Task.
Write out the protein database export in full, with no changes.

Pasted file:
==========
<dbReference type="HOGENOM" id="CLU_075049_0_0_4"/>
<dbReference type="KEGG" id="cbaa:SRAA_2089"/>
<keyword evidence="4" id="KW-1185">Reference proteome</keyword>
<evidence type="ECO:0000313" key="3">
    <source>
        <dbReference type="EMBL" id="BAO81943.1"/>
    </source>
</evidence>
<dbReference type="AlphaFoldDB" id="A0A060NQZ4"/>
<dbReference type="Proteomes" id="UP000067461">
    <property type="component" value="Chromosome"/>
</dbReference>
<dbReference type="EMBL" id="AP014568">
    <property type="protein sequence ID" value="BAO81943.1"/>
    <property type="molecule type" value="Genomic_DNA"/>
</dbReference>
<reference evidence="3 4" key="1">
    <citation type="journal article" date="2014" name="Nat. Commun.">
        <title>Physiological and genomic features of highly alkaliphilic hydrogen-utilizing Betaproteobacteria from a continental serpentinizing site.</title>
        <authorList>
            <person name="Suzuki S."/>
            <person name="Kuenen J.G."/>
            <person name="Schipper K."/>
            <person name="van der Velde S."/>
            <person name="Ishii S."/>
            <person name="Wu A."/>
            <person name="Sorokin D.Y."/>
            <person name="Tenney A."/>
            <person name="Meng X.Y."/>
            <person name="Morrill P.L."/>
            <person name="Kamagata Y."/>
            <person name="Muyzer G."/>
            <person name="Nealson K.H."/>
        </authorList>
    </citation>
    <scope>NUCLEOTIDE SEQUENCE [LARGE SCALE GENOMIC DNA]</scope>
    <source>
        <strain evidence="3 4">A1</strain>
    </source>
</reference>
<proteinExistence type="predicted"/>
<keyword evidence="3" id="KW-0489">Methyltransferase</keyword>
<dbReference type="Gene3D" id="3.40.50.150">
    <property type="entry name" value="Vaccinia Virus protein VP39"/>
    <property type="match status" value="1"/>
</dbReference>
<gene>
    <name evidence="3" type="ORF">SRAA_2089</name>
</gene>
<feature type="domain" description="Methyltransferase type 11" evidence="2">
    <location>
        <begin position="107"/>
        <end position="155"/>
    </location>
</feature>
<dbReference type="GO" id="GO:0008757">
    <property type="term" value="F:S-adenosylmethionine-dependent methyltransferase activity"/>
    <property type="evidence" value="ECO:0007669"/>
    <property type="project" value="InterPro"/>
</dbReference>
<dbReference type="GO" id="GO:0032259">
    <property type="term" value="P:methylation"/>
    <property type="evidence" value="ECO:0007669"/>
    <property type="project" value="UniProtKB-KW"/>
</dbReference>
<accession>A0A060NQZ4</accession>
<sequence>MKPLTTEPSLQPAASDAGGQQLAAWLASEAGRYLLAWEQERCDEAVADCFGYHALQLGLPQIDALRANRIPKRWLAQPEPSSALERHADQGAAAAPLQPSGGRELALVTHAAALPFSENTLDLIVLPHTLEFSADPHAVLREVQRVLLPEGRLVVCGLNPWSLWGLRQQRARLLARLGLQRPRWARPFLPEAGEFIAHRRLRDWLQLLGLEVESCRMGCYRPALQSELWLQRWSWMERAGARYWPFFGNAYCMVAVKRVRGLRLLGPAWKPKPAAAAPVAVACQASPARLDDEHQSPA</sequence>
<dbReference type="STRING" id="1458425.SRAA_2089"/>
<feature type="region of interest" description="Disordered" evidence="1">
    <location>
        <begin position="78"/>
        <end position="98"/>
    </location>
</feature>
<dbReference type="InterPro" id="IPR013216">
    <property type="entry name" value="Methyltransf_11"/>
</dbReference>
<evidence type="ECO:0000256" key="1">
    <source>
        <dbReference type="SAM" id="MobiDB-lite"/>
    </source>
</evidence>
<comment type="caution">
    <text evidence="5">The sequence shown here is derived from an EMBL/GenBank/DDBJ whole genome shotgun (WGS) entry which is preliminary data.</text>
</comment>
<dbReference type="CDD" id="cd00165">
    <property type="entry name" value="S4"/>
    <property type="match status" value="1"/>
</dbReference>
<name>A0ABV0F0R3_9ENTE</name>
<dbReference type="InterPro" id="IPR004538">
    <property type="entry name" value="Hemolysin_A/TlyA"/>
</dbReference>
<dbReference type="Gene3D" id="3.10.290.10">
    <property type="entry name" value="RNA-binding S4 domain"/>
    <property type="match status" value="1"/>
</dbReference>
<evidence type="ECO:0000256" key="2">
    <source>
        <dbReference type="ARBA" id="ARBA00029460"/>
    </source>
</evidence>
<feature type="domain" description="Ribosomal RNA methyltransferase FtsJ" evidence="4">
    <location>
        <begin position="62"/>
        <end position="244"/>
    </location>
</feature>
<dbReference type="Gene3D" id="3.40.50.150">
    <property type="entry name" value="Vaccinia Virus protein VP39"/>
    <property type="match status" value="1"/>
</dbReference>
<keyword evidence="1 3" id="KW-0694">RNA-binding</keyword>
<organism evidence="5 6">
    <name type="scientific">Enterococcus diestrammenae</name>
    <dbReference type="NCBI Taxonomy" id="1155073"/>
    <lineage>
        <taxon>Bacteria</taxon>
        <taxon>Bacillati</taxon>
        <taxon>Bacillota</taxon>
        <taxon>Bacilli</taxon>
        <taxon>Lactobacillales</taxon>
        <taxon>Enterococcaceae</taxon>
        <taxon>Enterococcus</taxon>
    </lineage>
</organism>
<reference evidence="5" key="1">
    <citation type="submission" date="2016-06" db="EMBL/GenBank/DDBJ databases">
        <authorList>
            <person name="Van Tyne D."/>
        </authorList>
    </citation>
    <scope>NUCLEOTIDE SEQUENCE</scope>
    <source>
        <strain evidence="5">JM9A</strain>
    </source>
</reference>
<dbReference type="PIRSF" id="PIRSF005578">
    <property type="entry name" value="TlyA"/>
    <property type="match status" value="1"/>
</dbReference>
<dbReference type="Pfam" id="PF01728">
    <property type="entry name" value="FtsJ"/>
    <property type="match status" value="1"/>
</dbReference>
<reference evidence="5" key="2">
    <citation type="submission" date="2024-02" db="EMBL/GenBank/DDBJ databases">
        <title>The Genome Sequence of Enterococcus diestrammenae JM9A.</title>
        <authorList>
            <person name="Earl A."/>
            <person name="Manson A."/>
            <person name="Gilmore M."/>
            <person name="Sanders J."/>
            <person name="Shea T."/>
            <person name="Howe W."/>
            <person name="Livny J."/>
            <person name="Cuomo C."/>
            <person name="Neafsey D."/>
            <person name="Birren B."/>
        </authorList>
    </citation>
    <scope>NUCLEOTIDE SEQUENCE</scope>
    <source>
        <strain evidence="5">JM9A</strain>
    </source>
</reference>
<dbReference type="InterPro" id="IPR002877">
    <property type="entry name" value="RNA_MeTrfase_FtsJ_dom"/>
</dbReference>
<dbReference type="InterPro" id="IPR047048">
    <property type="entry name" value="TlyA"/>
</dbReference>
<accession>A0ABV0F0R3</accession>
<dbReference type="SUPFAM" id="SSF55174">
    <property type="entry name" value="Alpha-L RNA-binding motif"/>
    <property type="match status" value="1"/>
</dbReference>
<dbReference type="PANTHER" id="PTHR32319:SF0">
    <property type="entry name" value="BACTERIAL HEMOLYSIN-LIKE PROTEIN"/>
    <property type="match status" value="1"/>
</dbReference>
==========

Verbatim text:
<dbReference type="HOGENOM" id="CLU_075049_0_0_4"/>
<dbReference type="KEGG" id="cbaa:SRAA_2089"/>
<keyword evidence="4" id="KW-1185">Reference proteome</keyword>
<evidence type="ECO:0000313" key="3">
    <source>
        <dbReference type="EMBL" id="BAO81943.1"/>
    </source>
</evidence>
<dbReference type="AlphaFoldDB" id="A0A060NQZ4"/>
<dbReference type="Proteomes" id="UP000067461">
    <property type="component" value="Chromosome"/>
</dbReference>
<dbReference type="EMBL" id="AP014568">
    <property type="protein sequence ID" value="BAO81943.1"/>
    <property type="molecule type" value="Genomic_DNA"/>
</dbReference>
<reference evidence="3 4" key="1">
    <citation type="journal article" date="2014" name="Nat. Commun.">
        <title>Physiological and genomic features of highly alkaliphilic hydrogen-utilizing Betaproteobacteria from a continental serpentinizing site.</title>
        <authorList>
            <person name="Suzuki S."/>
            <person name="Kuenen J.G."/>
            <person name="Schipper K."/>
            <person name="van der Velde S."/>
            <person name="Ishii S."/>
            <person name="Wu A."/>
            <person name="Sorokin D.Y."/>
            <person name="Tenney A."/>
            <person name="Meng X.Y."/>
            <person name="Morrill P.L."/>
            <person name="Kamagata Y."/>
            <person name="Muyzer G."/>
            <person name="Nealson K.H."/>
        </authorList>
    </citation>
    <scope>NUCLEOTIDE SEQUENCE [LARGE SCALE GENOMIC DNA]</scope>
    <source>
        <strain evidence="3 4">A1</strain>
    </source>
</reference>
<proteinExistence type="predicted"/>
<keyword evidence="3" id="KW-0489">Methyltransferase</keyword>
<dbReference type="Gene3D" id="3.40.50.150">
    <property type="entry name" value="Vaccinia Virus protein VP39"/>
    <property type="match status" value="1"/>
</dbReference>
<gene>
    <name evidence="3" type="ORF">SRAA_2089</name>
</gene>
<feature type="domain" description="Methyltransferase type 11" evidence="2">
    <location>
        <begin position="107"/>
        <end position="155"/>
    </location>
</feature>
<dbReference type="GO" id="GO:0008757">
    <property type="term" value="F:S-adenosylmethionine-dependent methyltransferase activity"/>
    <property type="evidence" value="ECO:0007669"/>
    <property type="project" value="InterPro"/>
</dbReference>
<dbReference type="GO" id="GO:0032259">
    <property type="term" value="P:methylation"/>
    <property type="evidence" value="ECO:0007669"/>
    <property type="project" value="UniProtKB-KW"/>
</dbReference>
<accession>A0A060NQZ4</accession>
<sequence>MKPLTTEPSLQPAASDAGGQQLAAWLASEAGRYLLAWEQERCDEAVADCFGYHALQLGLPQIDALRANRIPKRWLAQPEPSSALERHADQGAAAAPLQPSGGRELALVTHAAALPFSENTLDLIVLPHTLEFSADPHAVLREVQRVLLPEGRLVVCGLNPWSLWGLRQQRARLLARLGLQRPRWARPFLPEAGEFIAHRRLRDWLQLLGLEVESCRMGCYRPALQSELWLQRWSWMERAGARYWPFFGNAYCMVAVKRVRGLRLLGPAWKPKPAAAAPVAVACQASPARLDDEHQSPA</sequence>
<dbReference type="STRING" id="1458425.SRAA_2089"/>
<feature type="region of interest" description="Disordered" evidence="1">
    <location>
        <begin position="78"/>
        <end position="98"/>
    </location>
</feature>
<dbReference type="InterPro" id="IPR013216">
    <property type="entry name" value="Methyltransf_11"/>
</dbReference>
<evidence type="ECO:0000256" key="1">
    <source>
        <dbReference type="SAM" id="MobiDB-lite"/>
    </source>
</evidence>
<comment type="caution">
    <text evidence="5">The sequence shown here is derived from an EMBL/GenBank/DDBJ whole genome shotgun (WGS) entry which is preliminary data.</text>
</comment>
<dbReference type="CDD" id="cd00165">
    <property type="entry name" value="S4"/>
    <property type="match status" value="1"/>
</dbReference>
<name>A0ABV0F0R3_9ENTE</name>
<dbReference type="InterPro" id="IPR004538">
    <property type="entry name" value="Hemolysin_A/TlyA"/>
</dbReference>
<dbReference type="Gene3D" id="3.10.290.10">
    <property type="entry name" value="RNA-binding S4 domain"/>
    <property type="match status" value="1"/>
</dbReference>
<evidence type="ECO:0000256" key="2">
    <source>
        <dbReference type="ARBA" id="ARBA00029460"/>
    </source>
</evidence>
<feature type="domain" description="Ribosomal RNA methyltransferase FtsJ" evidence="4">
    <location>
        <begin position="62"/>
        <end position="244"/>
    </location>
</feature>
<dbReference type="Gene3D" id="3.40.50.150">
    <property type="entry name" value="Vaccinia Virus protein VP39"/>
    <property type="match status" value="1"/>
</dbReference>
<keyword evidence="1 3" id="KW-0694">RNA-binding</keyword>
<organism evidence="5 6">
    <name type="scientific">Enterococcus diestrammenae</name>
    <dbReference type="NCBI Taxonomy" id="1155073"/>
    <lineage>
        <taxon>Bacteria</taxon>
        <taxon>Bacillati</taxon>
        <taxon>Bacillota</taxon>
        <taxon>Bacilli</taxon>
        <taxon>Lactobacillales</taxon>
        <taxon>Enterococcaceae</taxon>
        <taxon>Enterococcus</taxon>
    </lineage>
</organism>
<reference evidence="5" key="1">
    <citation type="submission" date="2016-06" db="EMBL/GenBank/DDBJ databases">
        <authorList>
            <person name="Van Tyne D."/>
        </authorList>
    </citation>
    <scope>NUCLEOTIDE SEQUENCE</scope>
    <source>
        <strain evidence="5">JM9A</strain>
    </source>
</reference>
<dbReference type="PIRSF" id="PIRSF005578">
    <property type="entry name" value="TlyA"/>
    <property type="match status" value="1"/>
</dbReference>
<dbReference type="Pfam" id="PF01728">
    <property type="entry name" value="FtsJ"/>
    <property type="match status" value="1"/>
</dbReference>
<reference evidence="5" key="2">
    <citation type="submission" date="2024-02" db="EMBL/GenBank/DDBJ databases">
        <title>The Genome Sequence of Enterococcus diestrammenae JM9A.</title>
        <authorList>
            <person name="Earl A."/>
            <person name="Manson A."/>
            <person name="Gilmore M."/>
            <person name="Sanders J."/>
            <person name="Shea T."/>
            <person name="Howe W."/>
            <person name="Livny J."/>
            <person name="Cuomo C."/>
            <person name="Neafsey D."/>
            <person name="Birren B."/>
        </authorList>
    </citation>
    <scope>NUCLEOTIDE SEQUENCE</scope>
    <source>
        <strain evidence="5">JM9A</strain>
    </source>
</reference>
<dbReference type="InterPro" id="IPR002877">
    <property type="entry name" value="RNA_MeTrfase_FtsJ_dom"/>
</dbReference>
<dbReference type="InterPro" id="IPR047048">
    <property type="entry name" value="TlyA"/>
</dbReference>
<accession>A0ABV0F0R3</accession>
<dbReference type="SUPFAM" id="SSF55174">
    <property type="entry name" value="Alpha-L RNA-binding motif"/>
    <property type="match status" value="1"/>
</dbReference>
<dbReference type="PANTHER" id="PTHR32319:SF0">
    <property type="entry name" value="BACTERIAL HEMOLYSIN-LIKE PROTEIN"/>
    <property type="match status" value="1"/>
</dbReference>